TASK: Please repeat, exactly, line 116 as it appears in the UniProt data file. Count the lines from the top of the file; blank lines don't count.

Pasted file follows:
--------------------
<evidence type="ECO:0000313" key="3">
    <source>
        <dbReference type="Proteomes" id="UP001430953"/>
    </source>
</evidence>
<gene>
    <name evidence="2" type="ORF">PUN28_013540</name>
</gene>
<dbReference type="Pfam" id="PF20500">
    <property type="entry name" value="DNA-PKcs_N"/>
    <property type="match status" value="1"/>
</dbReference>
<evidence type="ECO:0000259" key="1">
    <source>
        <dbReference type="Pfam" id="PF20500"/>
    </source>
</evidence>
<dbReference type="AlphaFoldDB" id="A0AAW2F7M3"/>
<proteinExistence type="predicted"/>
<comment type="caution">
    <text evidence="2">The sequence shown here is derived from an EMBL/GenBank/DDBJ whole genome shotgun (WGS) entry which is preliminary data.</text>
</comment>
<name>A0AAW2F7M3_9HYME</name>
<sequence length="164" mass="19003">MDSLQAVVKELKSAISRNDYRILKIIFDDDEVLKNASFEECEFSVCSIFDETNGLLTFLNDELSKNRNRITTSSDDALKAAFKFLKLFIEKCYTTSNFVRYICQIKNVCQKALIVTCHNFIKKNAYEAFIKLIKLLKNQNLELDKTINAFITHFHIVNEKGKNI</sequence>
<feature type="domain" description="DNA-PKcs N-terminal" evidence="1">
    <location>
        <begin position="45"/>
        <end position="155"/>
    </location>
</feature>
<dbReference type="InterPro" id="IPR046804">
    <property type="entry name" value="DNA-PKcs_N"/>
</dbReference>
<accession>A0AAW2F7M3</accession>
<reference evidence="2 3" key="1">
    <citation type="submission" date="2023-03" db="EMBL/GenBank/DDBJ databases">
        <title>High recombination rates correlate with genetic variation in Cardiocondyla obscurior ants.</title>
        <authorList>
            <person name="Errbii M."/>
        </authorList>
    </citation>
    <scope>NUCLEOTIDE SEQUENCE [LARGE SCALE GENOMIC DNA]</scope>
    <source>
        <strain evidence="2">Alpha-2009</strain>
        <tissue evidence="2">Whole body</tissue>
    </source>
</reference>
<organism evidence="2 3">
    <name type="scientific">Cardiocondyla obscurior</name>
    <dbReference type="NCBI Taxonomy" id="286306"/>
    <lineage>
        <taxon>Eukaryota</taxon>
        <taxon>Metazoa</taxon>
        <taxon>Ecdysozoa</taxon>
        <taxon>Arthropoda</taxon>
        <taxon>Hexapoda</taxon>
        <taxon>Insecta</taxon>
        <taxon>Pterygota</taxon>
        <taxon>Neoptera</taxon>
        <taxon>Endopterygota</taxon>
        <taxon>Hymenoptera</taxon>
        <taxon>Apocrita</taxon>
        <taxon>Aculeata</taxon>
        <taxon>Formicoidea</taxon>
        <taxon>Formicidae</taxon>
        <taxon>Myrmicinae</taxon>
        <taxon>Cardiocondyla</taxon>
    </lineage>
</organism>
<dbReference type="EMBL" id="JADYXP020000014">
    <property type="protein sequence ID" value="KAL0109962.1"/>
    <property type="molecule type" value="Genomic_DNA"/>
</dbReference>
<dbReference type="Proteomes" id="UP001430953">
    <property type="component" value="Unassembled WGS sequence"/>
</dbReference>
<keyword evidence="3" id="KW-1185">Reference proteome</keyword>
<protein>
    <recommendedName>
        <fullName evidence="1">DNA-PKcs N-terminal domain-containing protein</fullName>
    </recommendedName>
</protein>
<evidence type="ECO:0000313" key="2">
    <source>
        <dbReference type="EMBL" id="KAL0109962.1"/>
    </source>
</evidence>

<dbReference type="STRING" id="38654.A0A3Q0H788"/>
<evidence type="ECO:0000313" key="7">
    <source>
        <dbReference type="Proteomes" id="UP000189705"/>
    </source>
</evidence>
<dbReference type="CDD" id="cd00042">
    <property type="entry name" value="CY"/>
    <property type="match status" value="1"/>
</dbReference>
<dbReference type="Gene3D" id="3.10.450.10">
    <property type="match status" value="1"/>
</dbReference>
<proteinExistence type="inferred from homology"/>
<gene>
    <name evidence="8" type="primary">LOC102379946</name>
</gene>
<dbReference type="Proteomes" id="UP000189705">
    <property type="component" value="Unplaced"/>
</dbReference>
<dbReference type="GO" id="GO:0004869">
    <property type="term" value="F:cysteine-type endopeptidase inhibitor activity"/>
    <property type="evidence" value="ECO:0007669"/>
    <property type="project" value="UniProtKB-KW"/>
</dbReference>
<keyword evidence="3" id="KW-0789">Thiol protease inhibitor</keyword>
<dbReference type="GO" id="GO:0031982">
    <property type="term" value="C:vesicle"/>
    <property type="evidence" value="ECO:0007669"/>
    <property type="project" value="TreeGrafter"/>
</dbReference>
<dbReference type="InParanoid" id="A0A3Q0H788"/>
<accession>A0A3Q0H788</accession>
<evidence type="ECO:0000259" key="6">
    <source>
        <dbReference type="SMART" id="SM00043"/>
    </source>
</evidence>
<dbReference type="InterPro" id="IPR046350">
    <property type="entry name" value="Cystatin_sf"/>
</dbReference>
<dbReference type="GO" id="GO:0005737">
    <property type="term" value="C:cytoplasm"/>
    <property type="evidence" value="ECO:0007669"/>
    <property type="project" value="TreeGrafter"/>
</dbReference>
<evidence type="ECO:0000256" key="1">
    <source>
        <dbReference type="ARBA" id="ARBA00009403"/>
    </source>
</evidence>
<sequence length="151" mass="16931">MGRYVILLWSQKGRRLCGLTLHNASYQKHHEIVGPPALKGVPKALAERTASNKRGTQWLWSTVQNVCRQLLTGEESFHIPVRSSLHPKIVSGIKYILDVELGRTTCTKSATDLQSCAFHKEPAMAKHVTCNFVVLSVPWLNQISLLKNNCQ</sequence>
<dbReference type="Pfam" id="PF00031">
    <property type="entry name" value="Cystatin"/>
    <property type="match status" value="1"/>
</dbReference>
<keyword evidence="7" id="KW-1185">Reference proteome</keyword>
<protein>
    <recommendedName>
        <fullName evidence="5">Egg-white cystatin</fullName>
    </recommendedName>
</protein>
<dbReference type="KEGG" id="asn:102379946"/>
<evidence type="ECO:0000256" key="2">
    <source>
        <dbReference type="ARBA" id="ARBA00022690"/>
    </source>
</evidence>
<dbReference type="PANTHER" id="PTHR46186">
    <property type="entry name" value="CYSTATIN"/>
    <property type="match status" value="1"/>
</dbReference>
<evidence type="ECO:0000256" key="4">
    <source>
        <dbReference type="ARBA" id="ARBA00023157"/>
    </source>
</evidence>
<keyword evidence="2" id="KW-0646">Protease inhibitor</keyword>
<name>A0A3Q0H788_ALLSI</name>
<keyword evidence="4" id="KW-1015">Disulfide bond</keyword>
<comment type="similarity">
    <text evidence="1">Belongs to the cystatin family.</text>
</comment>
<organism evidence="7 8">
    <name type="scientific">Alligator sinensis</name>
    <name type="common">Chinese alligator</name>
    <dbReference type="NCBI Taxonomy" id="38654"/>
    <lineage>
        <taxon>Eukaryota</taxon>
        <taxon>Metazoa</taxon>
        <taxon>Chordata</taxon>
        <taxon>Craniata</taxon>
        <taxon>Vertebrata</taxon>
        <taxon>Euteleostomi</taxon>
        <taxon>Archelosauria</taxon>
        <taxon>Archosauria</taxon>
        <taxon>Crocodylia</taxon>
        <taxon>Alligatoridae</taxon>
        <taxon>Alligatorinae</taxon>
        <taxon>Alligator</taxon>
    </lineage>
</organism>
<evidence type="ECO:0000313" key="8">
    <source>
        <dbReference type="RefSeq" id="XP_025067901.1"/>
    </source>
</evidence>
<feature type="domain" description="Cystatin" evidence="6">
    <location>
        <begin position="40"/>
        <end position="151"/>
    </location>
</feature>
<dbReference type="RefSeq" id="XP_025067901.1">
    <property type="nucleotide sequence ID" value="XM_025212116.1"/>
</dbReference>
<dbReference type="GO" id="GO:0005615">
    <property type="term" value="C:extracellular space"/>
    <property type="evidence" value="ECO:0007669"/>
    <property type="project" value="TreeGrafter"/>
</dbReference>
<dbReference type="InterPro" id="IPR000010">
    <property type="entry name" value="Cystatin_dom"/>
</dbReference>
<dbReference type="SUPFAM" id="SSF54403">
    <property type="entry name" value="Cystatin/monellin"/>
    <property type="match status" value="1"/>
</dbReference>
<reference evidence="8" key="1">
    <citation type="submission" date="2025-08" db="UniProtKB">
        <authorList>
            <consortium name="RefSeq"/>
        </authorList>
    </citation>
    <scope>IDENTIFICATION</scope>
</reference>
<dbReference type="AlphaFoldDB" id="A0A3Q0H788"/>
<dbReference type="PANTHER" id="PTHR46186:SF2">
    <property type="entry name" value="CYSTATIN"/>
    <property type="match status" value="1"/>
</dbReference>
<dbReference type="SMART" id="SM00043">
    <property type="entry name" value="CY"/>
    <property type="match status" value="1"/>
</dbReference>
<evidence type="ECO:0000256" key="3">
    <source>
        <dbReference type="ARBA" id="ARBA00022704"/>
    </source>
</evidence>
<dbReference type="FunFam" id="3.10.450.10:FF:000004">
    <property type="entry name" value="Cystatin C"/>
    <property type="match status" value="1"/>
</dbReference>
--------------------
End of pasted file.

    <property type="evidence" value="ECO:0007669"/>